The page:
Another fascinating aspect of the film was its extended, slow tracking shots through a paleontological museum, with dinosaur bones and reconstructions of dinosaurs and pictures of dinosaurs, all filtered red as if the past could be viewed better through some kind of an infrared eye. The soundtrack for the paleontology segment was a muffled drone, like something heard under water.

The editing work contributes both to the visual pleasure of the film and the conceptual links that Smithson makes between machines and dinosaurs. Scenes of the dusty road, shot from the moving vehicle, are intercut with those slow tracking shots in the museum with its bones in glass cases, as well as the large earth-moving machines as they put the boulders and other sediment into place on the jetty.

In his own statements about the film, Smithson explained some of these connections between his work on the Spiral Jetty and his interest in paleontology:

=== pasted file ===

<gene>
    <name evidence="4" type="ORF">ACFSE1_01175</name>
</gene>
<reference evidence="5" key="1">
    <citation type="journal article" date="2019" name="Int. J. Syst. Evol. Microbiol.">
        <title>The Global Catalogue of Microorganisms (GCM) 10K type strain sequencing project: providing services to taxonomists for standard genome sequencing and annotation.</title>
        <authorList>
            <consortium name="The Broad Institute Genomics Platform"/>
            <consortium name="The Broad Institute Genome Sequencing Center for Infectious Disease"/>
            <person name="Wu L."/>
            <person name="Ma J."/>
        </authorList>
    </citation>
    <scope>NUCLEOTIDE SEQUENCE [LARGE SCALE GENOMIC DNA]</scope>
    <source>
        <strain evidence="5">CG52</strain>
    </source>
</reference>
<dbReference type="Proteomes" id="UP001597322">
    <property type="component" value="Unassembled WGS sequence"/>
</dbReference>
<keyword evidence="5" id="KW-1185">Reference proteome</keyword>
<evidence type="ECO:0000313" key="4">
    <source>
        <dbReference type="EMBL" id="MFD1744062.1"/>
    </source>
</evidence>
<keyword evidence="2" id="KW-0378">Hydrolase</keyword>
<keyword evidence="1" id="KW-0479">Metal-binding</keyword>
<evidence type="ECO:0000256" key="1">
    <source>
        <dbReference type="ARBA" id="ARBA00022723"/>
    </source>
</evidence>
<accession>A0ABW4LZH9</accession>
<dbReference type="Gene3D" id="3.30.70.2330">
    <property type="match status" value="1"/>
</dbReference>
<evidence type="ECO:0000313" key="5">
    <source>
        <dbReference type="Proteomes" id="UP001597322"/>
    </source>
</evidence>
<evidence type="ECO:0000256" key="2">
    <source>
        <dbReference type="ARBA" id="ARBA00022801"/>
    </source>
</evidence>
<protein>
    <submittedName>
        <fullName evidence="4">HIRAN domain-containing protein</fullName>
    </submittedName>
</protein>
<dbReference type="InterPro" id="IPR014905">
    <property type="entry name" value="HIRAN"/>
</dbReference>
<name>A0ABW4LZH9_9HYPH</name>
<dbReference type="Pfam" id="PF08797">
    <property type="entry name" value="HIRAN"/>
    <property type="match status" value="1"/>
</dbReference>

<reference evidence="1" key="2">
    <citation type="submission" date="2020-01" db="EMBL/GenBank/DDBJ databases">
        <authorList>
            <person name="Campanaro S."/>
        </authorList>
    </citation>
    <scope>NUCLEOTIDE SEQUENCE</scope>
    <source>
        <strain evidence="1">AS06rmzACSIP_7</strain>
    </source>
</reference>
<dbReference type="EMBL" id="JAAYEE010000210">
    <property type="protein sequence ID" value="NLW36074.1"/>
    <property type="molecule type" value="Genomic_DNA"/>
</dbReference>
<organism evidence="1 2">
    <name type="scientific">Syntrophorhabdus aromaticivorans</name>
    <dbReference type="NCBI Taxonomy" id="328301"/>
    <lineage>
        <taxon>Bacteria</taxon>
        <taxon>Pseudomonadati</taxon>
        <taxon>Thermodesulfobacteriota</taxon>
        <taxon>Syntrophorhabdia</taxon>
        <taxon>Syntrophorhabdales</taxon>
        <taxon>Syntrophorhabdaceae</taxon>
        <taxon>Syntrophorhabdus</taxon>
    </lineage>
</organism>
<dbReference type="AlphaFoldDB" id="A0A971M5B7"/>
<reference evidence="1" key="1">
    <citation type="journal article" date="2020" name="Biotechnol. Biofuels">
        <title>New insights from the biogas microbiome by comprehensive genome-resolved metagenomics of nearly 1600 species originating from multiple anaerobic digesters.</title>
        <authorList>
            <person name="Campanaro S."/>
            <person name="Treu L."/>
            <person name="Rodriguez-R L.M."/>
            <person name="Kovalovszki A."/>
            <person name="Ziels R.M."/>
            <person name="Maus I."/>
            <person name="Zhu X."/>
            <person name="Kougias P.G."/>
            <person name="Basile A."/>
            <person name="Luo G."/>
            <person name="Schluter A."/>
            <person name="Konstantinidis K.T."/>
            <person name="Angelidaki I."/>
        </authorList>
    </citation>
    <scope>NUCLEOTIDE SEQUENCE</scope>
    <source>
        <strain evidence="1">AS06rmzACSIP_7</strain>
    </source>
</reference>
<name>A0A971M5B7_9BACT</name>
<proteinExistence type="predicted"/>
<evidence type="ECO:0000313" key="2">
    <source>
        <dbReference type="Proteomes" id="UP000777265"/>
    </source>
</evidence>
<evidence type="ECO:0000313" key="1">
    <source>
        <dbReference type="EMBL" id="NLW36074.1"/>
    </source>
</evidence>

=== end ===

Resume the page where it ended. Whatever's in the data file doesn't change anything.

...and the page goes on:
Back in New York, the urban desert, I contacted Bob Fiore and Barbara Jarvis and asked them to help me put my movie together. The movie began as a set of disconnections, a bramble of stabilized fragments taken from things obscure and fluid, ingredients trapped in a succession of frames, a stream of viscosities both still and moving. And the movie editor, bending over such a chaos of ‘takes’ resembles a paleontologist sorting out glimpses of a world not yet together, a land that has yet to come to completion, a span of time unfinished, a spaceless limbo on some spiral reels. Film strips hung from the cutter’s rack, bits and pieces of Utah, out-takes overexposed and underexposed, masses of impenetrable material. The sun, the spiral, the salt buried in lengths of footage. Everything about movies and moviemaking is archaic and crude. One is transported by this Archeozoic medium into the earliest known geological eras. The movieola becomes a ‘time machine’ that transforms trucks into dinosaurs.” (My thanks to John Klein for bringing this statement to my attention.)